Terrace, H.S. (1979/1980) Nim. London: Eyre Methuen.

Terrace, H.S., Pettito, L.A., Sanders, R.J. and Bever, T.G. (1979) Can an ape create a sentence? Science, 206, 891-902.

      • The project lasted 4 years and involved 60 teachers, mostly volunteers. Another group of about 40 volunteers tabulated and analyzed data from daily records and videotapes. (Terrace saw Nim first when Nim was 2 weeks old, and in the book visits him almost 5 years later.

      • In the Science paper more than 19,000 “multi-sign utterances” were analyzed for syntactic and semantic regularities.

      • There were some regularities, but videotape analyses showed that most of Nim’s utterances were prompted by his teacher’s prior utterances (signs in American Sign Language).

      • Nim interrupted his teachers to a much larger extent than a child interrupts an adult’s speech.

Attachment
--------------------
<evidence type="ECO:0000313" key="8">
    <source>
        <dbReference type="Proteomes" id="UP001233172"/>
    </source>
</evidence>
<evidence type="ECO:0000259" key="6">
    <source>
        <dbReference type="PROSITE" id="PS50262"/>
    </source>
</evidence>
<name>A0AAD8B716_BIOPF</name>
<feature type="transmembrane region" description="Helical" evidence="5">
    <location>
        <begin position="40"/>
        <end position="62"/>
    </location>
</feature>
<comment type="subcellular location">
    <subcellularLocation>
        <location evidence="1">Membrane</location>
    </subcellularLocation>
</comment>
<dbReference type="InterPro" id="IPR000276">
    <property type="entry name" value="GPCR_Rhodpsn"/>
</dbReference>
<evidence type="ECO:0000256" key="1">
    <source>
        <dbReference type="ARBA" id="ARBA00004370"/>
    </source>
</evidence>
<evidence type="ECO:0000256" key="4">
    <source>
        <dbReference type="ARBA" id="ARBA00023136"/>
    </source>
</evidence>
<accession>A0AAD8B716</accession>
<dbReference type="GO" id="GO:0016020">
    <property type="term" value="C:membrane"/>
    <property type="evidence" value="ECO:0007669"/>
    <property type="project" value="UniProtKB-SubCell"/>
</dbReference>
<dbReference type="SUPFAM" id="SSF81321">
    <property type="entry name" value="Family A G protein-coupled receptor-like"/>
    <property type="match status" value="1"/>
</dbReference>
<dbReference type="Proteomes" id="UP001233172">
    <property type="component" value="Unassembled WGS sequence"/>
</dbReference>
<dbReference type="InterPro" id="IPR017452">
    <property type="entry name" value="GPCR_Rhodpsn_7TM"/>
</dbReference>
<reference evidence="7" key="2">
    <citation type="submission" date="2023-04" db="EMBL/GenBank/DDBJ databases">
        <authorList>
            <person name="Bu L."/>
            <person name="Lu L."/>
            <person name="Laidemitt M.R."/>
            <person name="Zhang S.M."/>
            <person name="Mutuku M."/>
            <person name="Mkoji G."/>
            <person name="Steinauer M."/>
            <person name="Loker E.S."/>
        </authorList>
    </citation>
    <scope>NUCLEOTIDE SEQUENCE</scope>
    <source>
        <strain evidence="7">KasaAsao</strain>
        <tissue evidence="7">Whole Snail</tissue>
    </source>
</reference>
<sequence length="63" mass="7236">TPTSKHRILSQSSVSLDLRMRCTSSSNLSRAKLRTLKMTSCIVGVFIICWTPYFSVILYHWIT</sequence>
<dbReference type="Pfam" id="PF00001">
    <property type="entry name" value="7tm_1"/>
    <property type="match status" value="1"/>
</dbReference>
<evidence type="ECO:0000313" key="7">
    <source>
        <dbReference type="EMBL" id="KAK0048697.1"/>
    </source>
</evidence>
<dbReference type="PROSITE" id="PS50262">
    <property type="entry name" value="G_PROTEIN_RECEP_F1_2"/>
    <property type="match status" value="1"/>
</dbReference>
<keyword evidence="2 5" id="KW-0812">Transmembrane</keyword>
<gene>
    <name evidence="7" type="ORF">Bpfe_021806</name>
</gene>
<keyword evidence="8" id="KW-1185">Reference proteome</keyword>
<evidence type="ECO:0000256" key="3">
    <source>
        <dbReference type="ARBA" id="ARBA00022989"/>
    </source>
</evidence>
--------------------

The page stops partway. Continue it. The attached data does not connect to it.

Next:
2 signs     3 signs       4 signs











Typical two-sign combinations were —

“play me” (375)

“tickle me” (316)

“hug Nim” (106)

“tickle Nim” (107)


“more eat” (287)


“banana Nim” (73)

“in pants” (70)









The most frequent three-sign combinations were —

“play me Nim” (81)

“eat me Nim” (48)

“eat Nim eat” (46)

“tickle me Nim” (44)

“grape eat Nim” (37)

“banana Nim eat” (33)

“Nim me eat” (27)

“banana eat Nim (26)

“eat me eat” (22)











The most frequent four-sign combinations were —

“eat drink eat drink” (15)

“eat Nim eat Nim” (7)

“banana Nim banana Nim” (5)

“drink Nim drink Nim” (5)

“banana eat me Nim” (4)

“banana me eat banana” (4)

“banana me Nim me” (4)

“grape eat Nim eat” (4)

“Nim eat Nim eat”

“play me Nim play”

“drink eat drink eat” (3)

“drink eat me Nim” (3)